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Is there a strategy to rock-paper-scissors ?


Posted on Sunday, 4 May, 2014 | Comment icon 18 comments

Rock beats scissors. Image Credit: James Bamber
The game might seem to offer equal odds of victory but there is actually a way to obtain an advantage.
The odds of winning any given round of rock-paper-scissors when each player chooses an action at random should be 1 in 3, however in practice most people tend to stick to certain behaviors and patterns which makes predicting their next move much easier.

In a recent study scientists held a rock-paper-scissors tournament at Zhejiang University in China involving 360 students who each played 300 rounds. The researchers documented the actions played in each of the games and then examined the results to look for any obvious patterns.

Their findings showed that players who had won a hand tended to use the same action again on the subsequent turn, while players who lost a hand tended to change their next action to something else.

This "win-stay lose-shift" strategy may in fact be hard-wired in to the brain and by carefully observing and predicting an opponents actions during a match it is indeed possible to gain a distinct advantage over the course of the game.

Source: BBC News | Comments (18)

Tags: Rock, Paper, Scissors


 
Recent comments on this story
Comment icon #9 Posted by ancient astronaut on 5 May, 2014, 3:29
I prefer Roshambo.
Comment icon #10 Posted by paperdyer on 5 May, 2014, 11:32
Did you even read the article? These results have applications in psychology, game theory and neuroscience. It's a study in noncooperative strategic interactions, but you just see rock paper scissors. Much more data would need to be derived. I would prefer to use the term "programmed" rather than hardwired. With the current educational systems, children are being taught what to think and how to get to those "logical" conclusions and how to think. Granted a framework for logical thinking needs to be introduced in education. The only "good" I can see coming out of this is new ways to control the... [More]
Comment icon #11 Posted by highdesert50 on 5 May, 2014, 12:03
Perhaps a bit of behavioral insight into evolutionary psychology ... if you observe your buddy successfully evading a predator, would you also perform the same evasion strategy? This is an evolved psychological adaptation to recurring problems in the ancestral environment.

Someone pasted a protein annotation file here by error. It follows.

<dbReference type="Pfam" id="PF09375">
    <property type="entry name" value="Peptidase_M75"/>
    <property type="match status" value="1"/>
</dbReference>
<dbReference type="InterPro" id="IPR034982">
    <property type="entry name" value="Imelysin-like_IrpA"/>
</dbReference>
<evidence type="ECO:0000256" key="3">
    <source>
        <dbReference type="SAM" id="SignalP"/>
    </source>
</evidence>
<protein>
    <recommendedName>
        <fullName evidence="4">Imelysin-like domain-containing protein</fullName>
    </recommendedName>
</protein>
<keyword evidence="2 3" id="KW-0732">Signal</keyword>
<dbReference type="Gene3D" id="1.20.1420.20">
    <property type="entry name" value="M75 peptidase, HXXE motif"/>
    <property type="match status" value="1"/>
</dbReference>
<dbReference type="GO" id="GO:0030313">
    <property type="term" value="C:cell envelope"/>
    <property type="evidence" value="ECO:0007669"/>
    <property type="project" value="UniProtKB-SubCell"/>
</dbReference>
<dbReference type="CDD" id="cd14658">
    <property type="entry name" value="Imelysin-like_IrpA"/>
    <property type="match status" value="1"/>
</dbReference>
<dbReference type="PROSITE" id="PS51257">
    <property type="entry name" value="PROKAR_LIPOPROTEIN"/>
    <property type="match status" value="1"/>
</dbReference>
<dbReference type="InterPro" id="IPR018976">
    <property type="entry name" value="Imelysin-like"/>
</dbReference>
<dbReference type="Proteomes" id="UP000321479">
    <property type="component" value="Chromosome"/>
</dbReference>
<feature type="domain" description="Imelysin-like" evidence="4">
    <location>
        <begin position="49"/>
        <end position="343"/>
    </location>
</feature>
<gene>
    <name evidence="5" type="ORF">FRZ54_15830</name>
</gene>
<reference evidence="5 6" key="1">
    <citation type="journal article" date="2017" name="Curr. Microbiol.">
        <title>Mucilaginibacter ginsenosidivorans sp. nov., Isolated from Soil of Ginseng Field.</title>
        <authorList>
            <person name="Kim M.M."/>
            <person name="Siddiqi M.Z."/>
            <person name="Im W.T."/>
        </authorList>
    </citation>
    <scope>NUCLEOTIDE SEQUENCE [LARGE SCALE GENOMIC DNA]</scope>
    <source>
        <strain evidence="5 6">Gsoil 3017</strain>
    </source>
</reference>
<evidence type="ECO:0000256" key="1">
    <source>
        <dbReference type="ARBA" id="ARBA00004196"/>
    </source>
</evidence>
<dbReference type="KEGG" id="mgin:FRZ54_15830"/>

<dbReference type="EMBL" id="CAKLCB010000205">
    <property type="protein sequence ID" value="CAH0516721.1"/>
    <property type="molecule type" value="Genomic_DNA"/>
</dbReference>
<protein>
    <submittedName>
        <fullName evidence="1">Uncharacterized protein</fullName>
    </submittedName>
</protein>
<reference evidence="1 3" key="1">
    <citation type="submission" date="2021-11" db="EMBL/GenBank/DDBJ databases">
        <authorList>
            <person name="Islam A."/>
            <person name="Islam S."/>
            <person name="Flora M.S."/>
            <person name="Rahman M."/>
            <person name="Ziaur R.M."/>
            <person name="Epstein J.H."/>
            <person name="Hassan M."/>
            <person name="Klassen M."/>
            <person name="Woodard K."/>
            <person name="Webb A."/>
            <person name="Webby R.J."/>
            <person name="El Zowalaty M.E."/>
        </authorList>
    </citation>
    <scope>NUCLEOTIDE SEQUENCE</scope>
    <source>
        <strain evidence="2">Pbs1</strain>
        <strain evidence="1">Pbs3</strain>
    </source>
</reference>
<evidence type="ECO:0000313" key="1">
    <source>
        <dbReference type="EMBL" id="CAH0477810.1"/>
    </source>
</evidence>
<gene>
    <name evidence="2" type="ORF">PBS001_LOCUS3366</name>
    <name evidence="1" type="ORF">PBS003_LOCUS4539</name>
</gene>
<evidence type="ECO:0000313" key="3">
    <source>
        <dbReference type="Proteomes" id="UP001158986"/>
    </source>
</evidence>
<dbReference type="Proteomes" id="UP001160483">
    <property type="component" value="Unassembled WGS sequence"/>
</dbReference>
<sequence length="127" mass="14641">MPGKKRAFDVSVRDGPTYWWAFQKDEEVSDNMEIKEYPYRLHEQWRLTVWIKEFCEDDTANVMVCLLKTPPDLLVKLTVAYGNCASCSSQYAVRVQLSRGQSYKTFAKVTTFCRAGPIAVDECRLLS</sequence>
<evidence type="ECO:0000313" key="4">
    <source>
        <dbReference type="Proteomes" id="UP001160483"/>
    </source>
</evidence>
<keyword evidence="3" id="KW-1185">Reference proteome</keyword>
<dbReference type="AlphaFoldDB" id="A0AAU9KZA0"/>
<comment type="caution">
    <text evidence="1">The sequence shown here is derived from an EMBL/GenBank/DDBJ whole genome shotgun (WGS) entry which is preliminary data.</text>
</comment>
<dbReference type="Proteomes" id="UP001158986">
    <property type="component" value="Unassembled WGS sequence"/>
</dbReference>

Comment icon #12 Posted by :PsYKoTiC:BeHAvIoR: on 5 May, 2014, 14:23
So how much money was thrown at these "scientists" for this ever so important study? Haha. I'm sure this study is funded by Casino owners so they can optimize their odds in their favors.
Comment icon #13 Posted by DigitalDreamer on 5 May, 2014, 15:04
Ah yes another pseudo science fact that will will awe the masses, really? Trying to find out if there is skill in a game with only 3 outcomes? i couldn't face palm at the force i want to or i would fracture my skull
Comment icon #14 Posted by Kenemet on 5 May, 2014, 15:32
Many thanks for the link! I'm studying game theory... and this has some interesting ties to the Monty Hall problem. The Nash Equilibrium is something that completely fascinates me. I will have to go find and download the original paper.
Comment icon #15 Posted by YukiEsmaElite0 on 5 May, 2014, 17:10
Looks like I now stand a higher chance of first for the shower around my house...
Comment icon #16 Posted by The Black Ghost on 5 May, 2014, 23:57
What everyone forgets is that rock-paper-scissors IS perfectly fair if you only go one round. But popularly we always do the "best out of three" which actually reduces the chance for a fair outcome.
Comment icon #17 Posted by seeder on 6 May, 2014, 18:17
Meet the "rock, paper, scissors" robot that never loses.
Comment icon #18 Posted by White Crane Feather on 7 May, 2014, 15:51
When I was a kid I cheated. You start with rock and you time your hand just a moment after the other persons hand, and you open or close or make scissors after the other position is already revealed. Sneaky I know... My friends could never beat me. I don't cheat anymore but I think my oldest son has figured out because he always beats his brother.


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